We do not follow human edicts. At one level, Peter is talking about the direct command to cease and desist being given them by the religious leaders. At another level, Peter is talking about something much bigger. For the religious leaders seem to be just as concerned about what other people will think—specifically what the Roman officials will think—if Peter and the others continue to make waves and cause disturbances, as they are about having their authority questioned by these new teachings. Peter’s rejection is not just of the authority of the religious leaders, but of the authority of the norms and mores of society. He is rejecting the assumptions and biases of his community, and of the Romans who occupy them. He is rejecting the social contract that holds it all together.
As you might imagine, such a move is not without some risk, both back then and now. We may not live under the threat of a Roman crackdown, but even today making too many waves comes with real consequences. Refusing to follow human edicts comes with real cost. If you do not believe me, look only to the social reaction to the #MeToo movement, or the Black Lives Matter protests, or going back a generation, the price paid by conscientious objectors to the draft and the Vietnam War. It costs people their social standing, their family, and their friends; it costs people legally; and in some cases, it costs people their lives.
Obeying God’s authority sounds great when it doesn’t challenge the status quo. But so often God’s command stands in direct contradiction to human authorities, to human expectation, to human edict. And when it does, the cost is real. The cost is significant.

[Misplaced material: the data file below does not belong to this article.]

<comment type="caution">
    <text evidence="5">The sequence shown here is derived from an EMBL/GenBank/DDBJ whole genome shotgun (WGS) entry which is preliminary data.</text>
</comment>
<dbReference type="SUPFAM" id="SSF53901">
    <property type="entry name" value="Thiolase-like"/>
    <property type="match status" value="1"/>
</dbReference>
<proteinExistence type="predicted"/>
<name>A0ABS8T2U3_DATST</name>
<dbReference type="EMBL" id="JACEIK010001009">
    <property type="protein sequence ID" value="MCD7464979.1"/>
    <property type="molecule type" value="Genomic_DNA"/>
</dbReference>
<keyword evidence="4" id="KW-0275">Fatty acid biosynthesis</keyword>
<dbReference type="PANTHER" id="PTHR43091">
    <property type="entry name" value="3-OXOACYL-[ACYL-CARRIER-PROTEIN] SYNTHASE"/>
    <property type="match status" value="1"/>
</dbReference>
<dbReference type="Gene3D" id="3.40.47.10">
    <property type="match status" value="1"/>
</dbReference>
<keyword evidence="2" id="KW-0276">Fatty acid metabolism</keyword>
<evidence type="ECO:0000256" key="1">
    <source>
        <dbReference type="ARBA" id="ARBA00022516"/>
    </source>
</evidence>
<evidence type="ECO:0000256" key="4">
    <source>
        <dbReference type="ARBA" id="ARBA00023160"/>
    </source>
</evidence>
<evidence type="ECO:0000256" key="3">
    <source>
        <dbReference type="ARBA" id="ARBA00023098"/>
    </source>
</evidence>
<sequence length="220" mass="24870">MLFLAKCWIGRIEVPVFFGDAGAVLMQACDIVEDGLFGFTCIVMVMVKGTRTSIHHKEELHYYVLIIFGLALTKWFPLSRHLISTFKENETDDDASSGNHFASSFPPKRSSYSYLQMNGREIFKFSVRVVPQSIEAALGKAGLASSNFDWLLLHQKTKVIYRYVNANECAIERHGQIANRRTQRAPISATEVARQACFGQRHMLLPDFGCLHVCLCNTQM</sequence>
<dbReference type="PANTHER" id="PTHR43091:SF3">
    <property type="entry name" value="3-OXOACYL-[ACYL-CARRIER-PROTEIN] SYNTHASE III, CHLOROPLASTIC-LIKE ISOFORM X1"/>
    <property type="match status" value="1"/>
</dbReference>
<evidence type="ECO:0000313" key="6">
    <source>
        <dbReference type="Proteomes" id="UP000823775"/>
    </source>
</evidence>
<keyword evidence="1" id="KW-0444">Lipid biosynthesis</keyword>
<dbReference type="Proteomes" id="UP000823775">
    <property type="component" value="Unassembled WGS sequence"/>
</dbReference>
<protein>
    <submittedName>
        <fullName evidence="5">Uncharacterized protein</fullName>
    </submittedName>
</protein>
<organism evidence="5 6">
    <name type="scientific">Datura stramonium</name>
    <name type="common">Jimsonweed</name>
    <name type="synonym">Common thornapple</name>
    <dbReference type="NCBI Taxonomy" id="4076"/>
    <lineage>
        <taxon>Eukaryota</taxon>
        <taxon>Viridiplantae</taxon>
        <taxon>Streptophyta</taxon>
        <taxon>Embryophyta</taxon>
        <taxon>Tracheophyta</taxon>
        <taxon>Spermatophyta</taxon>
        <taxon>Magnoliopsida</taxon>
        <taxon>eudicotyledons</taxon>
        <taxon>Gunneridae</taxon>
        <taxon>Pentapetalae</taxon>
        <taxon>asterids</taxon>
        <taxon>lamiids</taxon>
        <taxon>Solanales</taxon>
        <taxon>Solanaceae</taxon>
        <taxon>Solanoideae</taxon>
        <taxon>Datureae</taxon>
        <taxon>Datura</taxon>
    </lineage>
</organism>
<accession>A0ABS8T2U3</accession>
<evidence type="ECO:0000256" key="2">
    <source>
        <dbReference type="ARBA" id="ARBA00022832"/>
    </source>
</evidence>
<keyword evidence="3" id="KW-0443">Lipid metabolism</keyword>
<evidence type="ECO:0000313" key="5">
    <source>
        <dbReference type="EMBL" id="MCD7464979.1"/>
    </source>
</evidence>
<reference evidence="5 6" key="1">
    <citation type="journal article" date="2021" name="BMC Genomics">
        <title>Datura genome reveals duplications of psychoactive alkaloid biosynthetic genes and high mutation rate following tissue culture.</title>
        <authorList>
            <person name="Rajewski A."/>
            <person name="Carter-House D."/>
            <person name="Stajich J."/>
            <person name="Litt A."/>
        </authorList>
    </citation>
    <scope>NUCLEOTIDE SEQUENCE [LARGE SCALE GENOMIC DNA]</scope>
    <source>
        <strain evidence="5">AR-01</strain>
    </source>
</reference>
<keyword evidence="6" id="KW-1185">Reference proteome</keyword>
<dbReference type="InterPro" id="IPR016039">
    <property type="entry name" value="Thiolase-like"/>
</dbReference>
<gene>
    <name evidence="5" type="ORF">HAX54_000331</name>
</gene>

So, where do we find the strength and conviction to obey God’s authority over human authority? After all, Peter and the others seem very sure of themselves in a way that they were not in the Gospels. Peter and the others seem to finally “get it,” after spending so long, being confused, asking Jesus to explain things over and over, and generally not getting it. It is like they have found a backbone, after having betrayed, fled, and denied Jesus in the lead up to the crucifixion.
Though the transformation from last Sunday to this Sunday seems sudden to us, it didn’t happen all at once. The strength and conviction with which Peter and the others now plow ahead was the result of a long journey. It was a journey that first began all those years ago when they first hear Jesus calling their names from the shore as they labored with their nets in the sea. It was a journey that lead them through many questions and doubts as they walked with Jesus through the countryside. It was a journey that led them ultimately to the cross and the encounter with the risen Christ.
So it is with us as well, my friends. We do not wake up one day and suddenly find that we have the strength, the courage, to pay the price of obeying God’s authority rather than human authority. Rather, it is a journey for us as well. It is a journey that begins at baptism, as we first respond to hearing Jesus calling our names. It is a journey that continues for many years as we try to follow Jesus, wrestling with our own doubts, our own questions that burn deeply within our hearts. It is a journey that leads each and every one of us, eventually, to the cross and our encounter with Jesus’ triumphant resurrection.
For it is only when we encounter the cross, only when we encounter Jesus who gives up everything in obedience to God, do we at last find our own strength, the strength to add our own voice to Peter’s as he proclaims his obedience to God’s rule above all else.
Preached by Adam Yates